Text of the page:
Learn about A Carousel for Missoula


“If you will give it a home, and promise no one will ever take it apart, I will build A Carousel for Missoula.”  That was the promise Missoula cabinet-maker Chuck Kaparich made to the Missoula City Council in 1991.  Kaparich, who had spent many childhood hours on the carousel at Columbia Gardens in Butte, Montana, had already carved four carousel ponies and had purchased an antique frame in thousands of pieces.  The Council agreed and Kaparich’s dream of A Carousel for Missoula became the dream of a community.

A board of directors was formed to facilitate organization and fund raising, Kaparich taught others to carve, mechanics began the process of restoring 16,066 pieces if the antique frame and motor, painters were recruited, and Missoula began working together to create a treasure.
By Opening Day, May 27, 1995, over 100,000 hours of volunteer time had gone into the construction of 38 permanent ponies; three replacement ponies; two chariots; 14 gargoyles, gargoyle frames and mirror frames; and the largest band organ in continuous use in the United States, all within a jewel box building.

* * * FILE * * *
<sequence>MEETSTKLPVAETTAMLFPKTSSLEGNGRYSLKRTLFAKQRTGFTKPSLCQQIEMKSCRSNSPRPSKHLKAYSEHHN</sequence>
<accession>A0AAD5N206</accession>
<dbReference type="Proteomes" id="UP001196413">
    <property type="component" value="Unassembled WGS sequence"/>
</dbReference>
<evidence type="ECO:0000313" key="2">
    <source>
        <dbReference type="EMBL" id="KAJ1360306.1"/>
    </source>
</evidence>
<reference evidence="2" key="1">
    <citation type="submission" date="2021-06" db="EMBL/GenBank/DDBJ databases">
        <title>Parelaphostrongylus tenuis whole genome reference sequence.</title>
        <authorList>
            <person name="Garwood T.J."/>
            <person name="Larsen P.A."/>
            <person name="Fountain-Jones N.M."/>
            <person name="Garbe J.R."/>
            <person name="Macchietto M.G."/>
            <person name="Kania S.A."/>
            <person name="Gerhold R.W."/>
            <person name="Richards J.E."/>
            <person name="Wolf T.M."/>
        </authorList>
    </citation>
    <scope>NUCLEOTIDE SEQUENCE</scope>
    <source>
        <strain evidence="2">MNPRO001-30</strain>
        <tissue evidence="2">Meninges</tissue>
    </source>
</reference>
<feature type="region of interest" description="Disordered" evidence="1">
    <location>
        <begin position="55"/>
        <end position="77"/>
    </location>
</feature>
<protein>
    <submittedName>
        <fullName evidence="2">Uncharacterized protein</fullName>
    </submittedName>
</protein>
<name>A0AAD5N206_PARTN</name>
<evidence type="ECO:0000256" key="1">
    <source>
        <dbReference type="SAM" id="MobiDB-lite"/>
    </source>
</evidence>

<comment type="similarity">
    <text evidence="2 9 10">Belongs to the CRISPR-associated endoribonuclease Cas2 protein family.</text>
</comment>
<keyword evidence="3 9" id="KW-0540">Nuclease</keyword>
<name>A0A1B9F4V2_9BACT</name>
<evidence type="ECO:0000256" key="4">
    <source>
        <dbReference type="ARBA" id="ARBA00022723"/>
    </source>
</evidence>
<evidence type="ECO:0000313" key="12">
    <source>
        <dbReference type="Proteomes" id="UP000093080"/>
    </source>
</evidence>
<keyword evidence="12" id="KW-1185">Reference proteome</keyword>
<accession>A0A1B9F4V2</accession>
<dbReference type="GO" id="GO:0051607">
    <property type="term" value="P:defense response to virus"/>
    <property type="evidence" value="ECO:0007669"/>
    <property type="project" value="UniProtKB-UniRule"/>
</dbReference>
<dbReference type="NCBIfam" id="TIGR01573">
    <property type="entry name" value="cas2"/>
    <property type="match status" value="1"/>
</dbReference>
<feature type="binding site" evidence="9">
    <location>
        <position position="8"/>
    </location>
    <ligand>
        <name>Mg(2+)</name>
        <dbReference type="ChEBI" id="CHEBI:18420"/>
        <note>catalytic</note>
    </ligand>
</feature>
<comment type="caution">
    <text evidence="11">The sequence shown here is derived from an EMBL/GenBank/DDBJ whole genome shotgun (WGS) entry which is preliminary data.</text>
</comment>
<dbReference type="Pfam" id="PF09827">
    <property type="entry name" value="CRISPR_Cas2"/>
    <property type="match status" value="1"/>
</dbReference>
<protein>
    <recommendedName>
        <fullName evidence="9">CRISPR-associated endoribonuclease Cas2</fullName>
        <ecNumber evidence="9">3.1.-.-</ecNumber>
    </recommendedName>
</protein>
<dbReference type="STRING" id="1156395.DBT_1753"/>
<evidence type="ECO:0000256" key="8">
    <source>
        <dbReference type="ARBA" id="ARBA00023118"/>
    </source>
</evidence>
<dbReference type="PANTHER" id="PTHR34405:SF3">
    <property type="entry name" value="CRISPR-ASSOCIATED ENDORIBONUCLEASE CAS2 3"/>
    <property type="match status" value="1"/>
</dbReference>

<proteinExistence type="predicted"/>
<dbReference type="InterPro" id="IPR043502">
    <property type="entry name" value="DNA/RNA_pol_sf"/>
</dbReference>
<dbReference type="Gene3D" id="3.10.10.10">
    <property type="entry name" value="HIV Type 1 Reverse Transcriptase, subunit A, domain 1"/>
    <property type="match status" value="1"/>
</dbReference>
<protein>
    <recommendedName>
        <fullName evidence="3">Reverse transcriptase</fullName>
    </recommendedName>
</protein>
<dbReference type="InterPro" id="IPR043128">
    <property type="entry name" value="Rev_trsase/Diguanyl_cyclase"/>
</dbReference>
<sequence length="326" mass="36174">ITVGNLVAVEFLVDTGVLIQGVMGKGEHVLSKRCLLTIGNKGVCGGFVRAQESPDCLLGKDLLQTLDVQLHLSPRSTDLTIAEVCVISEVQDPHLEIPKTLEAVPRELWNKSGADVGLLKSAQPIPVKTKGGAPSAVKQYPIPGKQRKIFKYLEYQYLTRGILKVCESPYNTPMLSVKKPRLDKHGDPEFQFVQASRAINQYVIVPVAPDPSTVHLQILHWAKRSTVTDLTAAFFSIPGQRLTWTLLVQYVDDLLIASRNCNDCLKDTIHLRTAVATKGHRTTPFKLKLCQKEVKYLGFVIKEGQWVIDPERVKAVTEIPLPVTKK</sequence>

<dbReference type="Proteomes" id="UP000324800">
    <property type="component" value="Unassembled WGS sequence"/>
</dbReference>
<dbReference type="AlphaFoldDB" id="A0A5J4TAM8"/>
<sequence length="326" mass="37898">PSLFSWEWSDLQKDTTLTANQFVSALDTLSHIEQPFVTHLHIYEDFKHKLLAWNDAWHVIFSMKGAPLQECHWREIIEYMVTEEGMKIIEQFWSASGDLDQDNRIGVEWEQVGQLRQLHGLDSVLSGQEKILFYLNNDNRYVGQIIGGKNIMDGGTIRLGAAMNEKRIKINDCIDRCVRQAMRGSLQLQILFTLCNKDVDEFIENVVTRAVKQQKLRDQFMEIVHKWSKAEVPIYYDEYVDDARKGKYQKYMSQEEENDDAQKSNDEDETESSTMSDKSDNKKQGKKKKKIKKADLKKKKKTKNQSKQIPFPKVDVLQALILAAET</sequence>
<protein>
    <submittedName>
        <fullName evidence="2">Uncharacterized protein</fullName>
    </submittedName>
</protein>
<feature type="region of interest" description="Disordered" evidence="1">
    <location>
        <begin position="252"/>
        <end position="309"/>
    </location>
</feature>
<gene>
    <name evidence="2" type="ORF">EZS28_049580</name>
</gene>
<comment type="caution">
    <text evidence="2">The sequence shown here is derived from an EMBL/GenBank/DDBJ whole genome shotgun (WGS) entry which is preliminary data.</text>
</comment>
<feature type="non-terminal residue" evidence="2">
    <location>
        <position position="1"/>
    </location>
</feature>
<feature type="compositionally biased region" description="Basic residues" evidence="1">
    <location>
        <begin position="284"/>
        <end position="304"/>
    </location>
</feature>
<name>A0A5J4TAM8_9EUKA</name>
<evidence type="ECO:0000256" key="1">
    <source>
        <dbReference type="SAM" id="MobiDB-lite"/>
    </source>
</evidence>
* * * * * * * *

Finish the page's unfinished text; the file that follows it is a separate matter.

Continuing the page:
Community members donated time, services, materials and encouragement.  School children collected over one-million pennies to adopt four ponies; stained glass artists constructed shimmering windows; mechanics poured Babbitt; majestic horses’ heads emerged from blocks of wood; and people found lasting friendships among the woodchips.  The community extended as far as Calgary, Alberta, Canada, where the Midnight Rose Carvers built a friendship horse for Missoula.  The story of the Carousel includes wood and metal, concrete and colored glass, hearts and hands, and countless hours of loving labor.

The spirit of giving which created the Carousel didn’t end when the building opened.  Volunteers carve ponies for other carousels and local not-for-profit organizations, and restore ponies for antique carousels.  The mechanical crew donates time to keep the machine in tip top condition, and many others help improve and maintain the Carousel as a gift to the community.

In the spring of 2001, over 4,000 volunteers gathered to create Dragon Hollow Playarea next to the Carousel in just nine days.  A grassy field became a magical playland, again with the help of the entire community, and friends from around the world.

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